Review: Honda Dream Yuga
Presenting Honda's commuter weapon. What does the name mean, we wonder?
Don’t say the ‘H-word’. I mean other than ‘Honda’. What you should focus on is this new motorcycle’s name - the Dream Yuga. It combines a legendary name from Honda’s chequered history with an Indian word. It probably means that this motorcycle represents Honda’s dream for its new era in India. If their track record is anything to go by, everyone should essentially run for cover.
There are moments where I have to get out of my redlining mind and fit into the psyche of a commuter. And I don’t particularly like such times. Fortunately, this is not one of them. What you see here is possibly the most important motorcycle India has seen in recent times, never mind the adrenaline/ego-boosters you always see us riding. With 110cc, 8.5bhp and 8.9Nm, the Dream Yuga hardly seems like the sort of motorcycle that’d set this magazine’s pages on fire. It’s no supermodel, that’s for sure. If you’re wondering where you’ve seen it before, it’s probably next to the entry titled ‘commuter’ in your average pictionary. The fairing, tank and panels are as convenient as an arranged marriage. Whether either is safe is anyone’s guess.
If you want a bit more spice, there’s always the Twister, though. The Dream Yuga looks anonymous enough to blend right in with the multitudes you see outside any given Mumbai railway station. But then, that’s exactly the crowd Honda intends to put onto two wheels. And give them a chance to avoid arranged marriages - motorcycles surely are a better way to woo the fairer sex, eh? Anyway, let’s move on.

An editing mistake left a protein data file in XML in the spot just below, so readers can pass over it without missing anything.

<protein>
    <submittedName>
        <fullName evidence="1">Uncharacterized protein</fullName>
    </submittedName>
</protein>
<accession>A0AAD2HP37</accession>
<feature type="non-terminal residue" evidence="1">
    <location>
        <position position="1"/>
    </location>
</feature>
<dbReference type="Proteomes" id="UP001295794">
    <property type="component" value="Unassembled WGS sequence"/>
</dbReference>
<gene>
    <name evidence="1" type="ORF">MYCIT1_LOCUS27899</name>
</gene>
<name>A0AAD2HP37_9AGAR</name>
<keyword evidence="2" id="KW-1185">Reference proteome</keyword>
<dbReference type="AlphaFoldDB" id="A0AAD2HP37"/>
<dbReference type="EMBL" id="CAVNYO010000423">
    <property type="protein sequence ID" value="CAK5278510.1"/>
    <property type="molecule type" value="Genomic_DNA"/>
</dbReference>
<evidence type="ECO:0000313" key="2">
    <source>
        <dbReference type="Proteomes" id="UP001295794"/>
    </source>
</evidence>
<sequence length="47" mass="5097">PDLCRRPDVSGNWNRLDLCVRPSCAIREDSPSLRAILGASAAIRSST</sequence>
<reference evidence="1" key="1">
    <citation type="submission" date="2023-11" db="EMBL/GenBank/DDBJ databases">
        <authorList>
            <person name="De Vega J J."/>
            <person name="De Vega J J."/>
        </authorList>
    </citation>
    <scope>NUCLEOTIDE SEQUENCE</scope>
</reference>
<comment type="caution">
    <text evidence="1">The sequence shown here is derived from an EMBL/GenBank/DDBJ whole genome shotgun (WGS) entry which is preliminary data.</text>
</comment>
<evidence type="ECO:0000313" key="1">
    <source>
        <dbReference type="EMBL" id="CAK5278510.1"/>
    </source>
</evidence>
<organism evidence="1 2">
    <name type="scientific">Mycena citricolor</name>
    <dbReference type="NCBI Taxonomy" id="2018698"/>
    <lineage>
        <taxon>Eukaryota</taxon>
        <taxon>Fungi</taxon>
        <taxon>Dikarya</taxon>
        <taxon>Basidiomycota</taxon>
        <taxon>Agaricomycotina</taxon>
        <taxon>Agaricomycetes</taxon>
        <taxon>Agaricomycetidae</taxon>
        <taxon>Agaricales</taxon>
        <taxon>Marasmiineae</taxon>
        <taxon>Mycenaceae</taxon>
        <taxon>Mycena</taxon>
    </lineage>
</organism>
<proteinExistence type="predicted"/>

Ride quality is surely better than the bump and grind of local trains, minus the sweat of dirty armpits gushing down on you. The tiny proportions make sure you can slip between the most annoying of autorickshaws careening up and down your commute. And as long as you don’t venture too far beyond city limits, the seat will take care of your overworked backside, so you always arrive for the next appointment without feeling fatigued. What takes the cake, though, is the Dream Yuga’s willingness to handle.
With a turning circle that is almost unbelievable after the recent raft of motorcycles I’ve been riding, I had a blast riding the Dream Yuga in traffic. No angle is too weird, no gap too small - just point, squirt and you’re through. This Honda is very stable and thanks to the tubeless MRF rubber, grip is very good too. While I normally have reservations about drum brakes - and I still maintain that the Dream Yuga should get a disc as an option - the front one on this bike is pretty good. It even pulls stoppies. Really. And it’s really nice to see that Honda’s retained the fun-to-ride quotient in the Dream Yuga.
This little Honda’s motor is no fire breather, sure, but it’s an eager little number. For heaven’s sake, it’s even happy to pop enthusiastic wheelies. Gearshifts are smooth and precise, though I’m not a fan of the all-up shift pattern. It’s a telling sign of whom the Dream Yuga’s aimed at, though. Acceleration is sprightly and keeps up the enthusiasm until around 70kph. But the only number that matters with this motorcycle is kpl, 0-60 and top speed be damned. The number’s a claimed 72kpl, by the way. I’d say ‘Fill it, shut it, forget it’, if I could. But for once, a commuter is more than just a number.
This is a motorcycle named after a motorcycle that mobilised countless people around the world. And it's a potent statement from Honda; they're out to get the lion’s share of the market. And I’d be stupid to put this past them - they're aiming to better themselves, all said and done. After all, it’s their Hero-ic motor that that put generations of Indians on two wheels, right?
110cc, single cylinder, 8.5bhp, 8.9Nm, 4M, 105kg, Rs 58,167 (on-road, Mumbai)
The standard for basic commuters just got reset.
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